I bet you thought I’d forgotten about this series of essays didn’t you?
Well all I can say is shame on you.
I love writing these essays and there is no way I would neglect to finish the Star Trek installments. That being said it has been an extremely busy and emotional month. My kids are wrapping up their school year, the day job (at night) has been a massive clusterfuck, looks like we are going to have to move out of our home this summer because of the property changing ownership (although we now own my in-laws house so we can move in there but I don’t want to), I have not been getting nearly enough time with the people I love, and my beloved Bearded Dragon Tatsu passed away at the age of 5.
Not asking for sympathy just sharing the situation.
So now we move on and start looking at better days. This summer is going to be good, I can taste it. We are in the middle stages of getting ready for Gen Con where I’m making my debut on the convention circuit and I’m pretty damn stoked about that. To sweeten the pot there is a very good, and I mean VERY GOOD chance I will be quitting the day job and writing fulltime by Halloween. So I really have nothing to complain about.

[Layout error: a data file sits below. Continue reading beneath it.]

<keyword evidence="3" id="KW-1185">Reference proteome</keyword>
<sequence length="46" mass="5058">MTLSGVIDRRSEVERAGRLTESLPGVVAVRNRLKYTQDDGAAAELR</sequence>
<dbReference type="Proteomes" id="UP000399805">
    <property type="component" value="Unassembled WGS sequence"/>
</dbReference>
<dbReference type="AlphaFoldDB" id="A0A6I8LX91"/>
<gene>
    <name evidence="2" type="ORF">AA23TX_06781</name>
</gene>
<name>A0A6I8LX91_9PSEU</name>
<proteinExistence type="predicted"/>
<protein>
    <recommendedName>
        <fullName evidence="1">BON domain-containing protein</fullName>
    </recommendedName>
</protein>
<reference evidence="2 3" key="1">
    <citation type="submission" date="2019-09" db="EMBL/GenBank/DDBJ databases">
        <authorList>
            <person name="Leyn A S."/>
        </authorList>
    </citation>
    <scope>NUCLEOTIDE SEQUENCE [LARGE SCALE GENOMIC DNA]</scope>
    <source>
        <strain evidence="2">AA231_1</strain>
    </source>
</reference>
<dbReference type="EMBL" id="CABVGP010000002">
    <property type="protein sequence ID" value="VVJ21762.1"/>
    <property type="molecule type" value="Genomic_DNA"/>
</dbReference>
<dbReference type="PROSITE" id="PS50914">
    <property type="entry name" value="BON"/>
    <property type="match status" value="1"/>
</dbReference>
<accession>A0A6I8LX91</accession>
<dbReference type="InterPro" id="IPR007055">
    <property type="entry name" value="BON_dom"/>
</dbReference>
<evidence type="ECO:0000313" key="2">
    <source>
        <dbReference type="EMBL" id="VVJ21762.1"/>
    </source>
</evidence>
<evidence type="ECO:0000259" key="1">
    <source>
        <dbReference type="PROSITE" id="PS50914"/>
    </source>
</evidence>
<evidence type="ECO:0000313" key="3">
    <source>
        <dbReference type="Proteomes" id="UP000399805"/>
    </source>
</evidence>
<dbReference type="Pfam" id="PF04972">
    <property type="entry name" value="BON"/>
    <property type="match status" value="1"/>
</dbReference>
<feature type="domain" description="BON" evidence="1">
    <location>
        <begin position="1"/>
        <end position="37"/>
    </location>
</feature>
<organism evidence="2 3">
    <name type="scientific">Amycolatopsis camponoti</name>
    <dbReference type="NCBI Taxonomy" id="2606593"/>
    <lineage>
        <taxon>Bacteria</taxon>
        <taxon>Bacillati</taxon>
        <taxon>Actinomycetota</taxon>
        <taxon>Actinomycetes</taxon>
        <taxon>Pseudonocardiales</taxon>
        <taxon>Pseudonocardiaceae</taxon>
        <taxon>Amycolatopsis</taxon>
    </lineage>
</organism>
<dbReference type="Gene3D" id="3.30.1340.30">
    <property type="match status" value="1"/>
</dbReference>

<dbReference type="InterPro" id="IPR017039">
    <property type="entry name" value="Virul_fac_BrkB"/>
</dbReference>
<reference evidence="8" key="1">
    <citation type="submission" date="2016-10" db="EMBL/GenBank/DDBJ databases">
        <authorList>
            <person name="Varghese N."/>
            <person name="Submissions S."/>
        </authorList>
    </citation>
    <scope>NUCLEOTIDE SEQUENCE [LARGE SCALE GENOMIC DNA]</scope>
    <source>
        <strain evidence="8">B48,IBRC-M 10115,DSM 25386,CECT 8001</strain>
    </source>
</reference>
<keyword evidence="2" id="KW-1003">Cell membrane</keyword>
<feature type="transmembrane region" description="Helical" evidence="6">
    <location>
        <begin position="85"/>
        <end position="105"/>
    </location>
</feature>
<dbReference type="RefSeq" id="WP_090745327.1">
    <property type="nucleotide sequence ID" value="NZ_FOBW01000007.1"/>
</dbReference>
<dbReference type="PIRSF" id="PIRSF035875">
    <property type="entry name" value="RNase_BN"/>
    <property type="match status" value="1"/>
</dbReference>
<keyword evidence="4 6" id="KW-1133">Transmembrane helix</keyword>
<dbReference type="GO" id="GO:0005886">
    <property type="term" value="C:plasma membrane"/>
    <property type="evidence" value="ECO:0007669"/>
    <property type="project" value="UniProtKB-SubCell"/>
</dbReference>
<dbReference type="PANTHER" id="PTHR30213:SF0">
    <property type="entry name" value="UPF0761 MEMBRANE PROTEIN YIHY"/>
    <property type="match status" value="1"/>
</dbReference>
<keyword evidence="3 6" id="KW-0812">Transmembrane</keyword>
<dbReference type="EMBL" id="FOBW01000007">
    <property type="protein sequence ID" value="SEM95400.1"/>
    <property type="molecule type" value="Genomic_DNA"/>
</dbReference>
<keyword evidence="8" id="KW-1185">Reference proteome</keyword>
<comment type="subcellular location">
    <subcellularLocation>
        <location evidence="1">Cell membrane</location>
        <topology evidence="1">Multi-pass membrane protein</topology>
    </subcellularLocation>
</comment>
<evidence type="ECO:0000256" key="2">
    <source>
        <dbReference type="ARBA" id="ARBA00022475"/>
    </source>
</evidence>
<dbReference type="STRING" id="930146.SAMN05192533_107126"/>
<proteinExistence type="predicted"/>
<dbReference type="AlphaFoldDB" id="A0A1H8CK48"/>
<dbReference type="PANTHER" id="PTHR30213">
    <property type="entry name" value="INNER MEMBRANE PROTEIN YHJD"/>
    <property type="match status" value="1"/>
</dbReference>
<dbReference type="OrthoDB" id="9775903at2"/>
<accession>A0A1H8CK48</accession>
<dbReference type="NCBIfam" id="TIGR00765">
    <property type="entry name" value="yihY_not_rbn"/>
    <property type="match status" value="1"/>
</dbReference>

Now, on to the final Trek Installment.
There is no Star Trek, other than reruns, on television these days. When Enterprise went off the air it was the end of an era. I’m still upset about it a decade later but television has never, in my life at least, been the only way to enjoy Star Trek. And while the secondary venues never had as much influence on my creativity as the shows they still warrant a mention.